When it came to Jimmy Carter, his administration was about the preservation and the fight for human rights. Carter initiated a deal to bring about a peace to the Arab/ Israeli conflict since the creation of the state in May 1948. The Camp David Accords, was an agreement between The President of Egypt Anwar al-Sadat and the Prime Minister of Israel Menachem Begin. It sought to bring peace in the region and the stop any further violence in the region. Within the agreement the Israelis promised to adhere to UN resolution 242 and 338 provide the peoples with in the occupied territories of the West Bank and the Gaze strip, complete autonomy within five years. Although the Camp David accords began diplomatic relations between the Israelis and the Egyptians, however the consequences further added fuel to the fire and made the Palestinian issue in the Arab Israeli conflict. Since then the Israelis have since not withdrawn their settlers from the occupied territories and have since added more restrictions to the Palestinians.
The next step toward the bring about peace in the Israeli/ Palestinian conflict was the Madrid Peace Conference of 1991. This Conference was sponsored by The USSR and the US, and was hosted by Spain. This conference offered face to face talk between Israel and her neighbors and the Palestinians. These bilateral talks sought to resolve any past conflicts tat may be prevent the peace process. However, no formal peace agreement s came out of the conference, according to Jimmy Carter in We can now have peace in the holy land: A plan that will work “ it began secret negotiations between Israeli and PLO leaders.”
The next step in the peace process between the Israeli/ Palestinian conflict was the Oslo Peace Accords of 1993. This was the first face to face agreement between the Israelis and the Palestinians. This agreement called for a period of self rule of the Palestinians within five years. It provided for the phasing of the removal of Israeli military forces from the occupied territories and for the Palestinians to start having elections. The points of the process were:
Transfer of powers to the Palestinians
The Declaration of Principles does not prejudge the permanent state
Security remains an Israeli Responsibility
Because of this agreement, the Israeli recognized the Palestinian Authority as the sole representing body of the Palestinian people, however the Israeli also did not set a time table for the exact removal of the military from the territories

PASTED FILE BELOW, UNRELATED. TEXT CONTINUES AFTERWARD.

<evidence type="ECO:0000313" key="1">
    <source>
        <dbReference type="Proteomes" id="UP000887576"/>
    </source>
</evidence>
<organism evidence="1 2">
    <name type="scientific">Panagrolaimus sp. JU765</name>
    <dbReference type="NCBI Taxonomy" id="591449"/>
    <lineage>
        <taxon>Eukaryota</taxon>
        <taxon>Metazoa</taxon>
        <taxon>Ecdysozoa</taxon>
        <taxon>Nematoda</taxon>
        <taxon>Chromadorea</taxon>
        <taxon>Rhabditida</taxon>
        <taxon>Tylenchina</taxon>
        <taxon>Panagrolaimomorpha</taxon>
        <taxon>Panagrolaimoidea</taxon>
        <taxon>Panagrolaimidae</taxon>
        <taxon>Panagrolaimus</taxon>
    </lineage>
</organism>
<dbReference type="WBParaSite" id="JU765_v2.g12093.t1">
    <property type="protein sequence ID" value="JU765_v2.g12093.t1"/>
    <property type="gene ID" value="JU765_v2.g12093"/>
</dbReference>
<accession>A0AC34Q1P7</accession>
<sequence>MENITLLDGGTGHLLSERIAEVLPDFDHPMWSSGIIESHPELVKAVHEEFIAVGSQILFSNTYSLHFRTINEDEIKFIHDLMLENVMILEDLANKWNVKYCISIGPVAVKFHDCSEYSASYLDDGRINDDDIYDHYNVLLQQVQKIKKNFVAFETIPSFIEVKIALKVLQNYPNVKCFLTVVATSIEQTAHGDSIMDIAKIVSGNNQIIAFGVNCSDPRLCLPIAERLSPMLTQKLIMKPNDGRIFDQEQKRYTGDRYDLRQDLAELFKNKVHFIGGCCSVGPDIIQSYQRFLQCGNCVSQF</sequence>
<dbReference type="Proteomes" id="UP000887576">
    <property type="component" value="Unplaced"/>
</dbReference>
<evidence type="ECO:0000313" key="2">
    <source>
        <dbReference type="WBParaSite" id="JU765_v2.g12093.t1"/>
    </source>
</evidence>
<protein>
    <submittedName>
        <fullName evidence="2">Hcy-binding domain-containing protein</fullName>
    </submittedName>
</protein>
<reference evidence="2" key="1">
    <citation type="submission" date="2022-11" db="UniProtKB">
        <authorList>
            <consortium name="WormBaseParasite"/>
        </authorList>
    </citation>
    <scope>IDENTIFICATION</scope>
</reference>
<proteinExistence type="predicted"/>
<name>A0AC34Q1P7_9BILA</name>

After the Oslo, President Clinton, invited Israeli Prime minister Ehud Barak and Palestinian Authority chairman Yasser Arafat to discuss a possible end to the conflict in accordance with the ‘93 Oslo accords, however no agreement and more violence engulfed the country.
The G.W. Bush’s approach to the conflict was the road map to peace, which was formed by the International Quartet-- The united states, Russia, EU and the UN. The road map to peace is a proposal of a plan to bring about an end to the Israeli -Palestinian conflict. The road map consisted of three phases:
Phase 1: End of Palestinian Violence
Phase 2: Support of Palestinian economic growth
End of the Conflict, permanent agreement
President Obama’s plan for Israel is to continue the road map for peace ideology originally implemented by the Bush administration, however, Obama seeks for a Palestinian state as well as a secure and safe Israel, Obama would also like for the Muslim world to recognize Israel.
Determinants of U.S. Foreign Policy
Over the past 40 years, there has been an increase in Jewish special interests groups and lobbies that have held powerful influence over the U.S. policymaking apparatus, while there has only been one organization that has been a prominent advocate for the Palestinian cause, the Palestinian Liberation Organization (PLO). The Jewish special interests groups, otherwise known as the Israel Lobby, have set out to equate Israel’s interest with the U.S.’ The Israel Lobby is a loose coalition of individuals that consists of Jews, Neoconservatives, and Christian evangelicals. While support for Israel is a key component that underlines U.S. foreign policy, the U.S. should not lose sight in advancing the Palestinians interests as well to enhance its image in the Middle East. Therefore, the U.S. should pursue a more even-handed approach to the Israeli-Palestinian conflict by outlining each group’s interest. However, it is easier said than done due to the constant pressure applied by the Israel lobby and the Christian Zionist movement. To mitigate the external pressure from various hard-line lobbies, Washington must work closely with moderate supporters of Israel, pursue new methods of campaign finance reform, challenge the lobby’s interests, and call for more open debate that stimulates new solutions for a complex issues such as the Palestinian-Israeli conflict.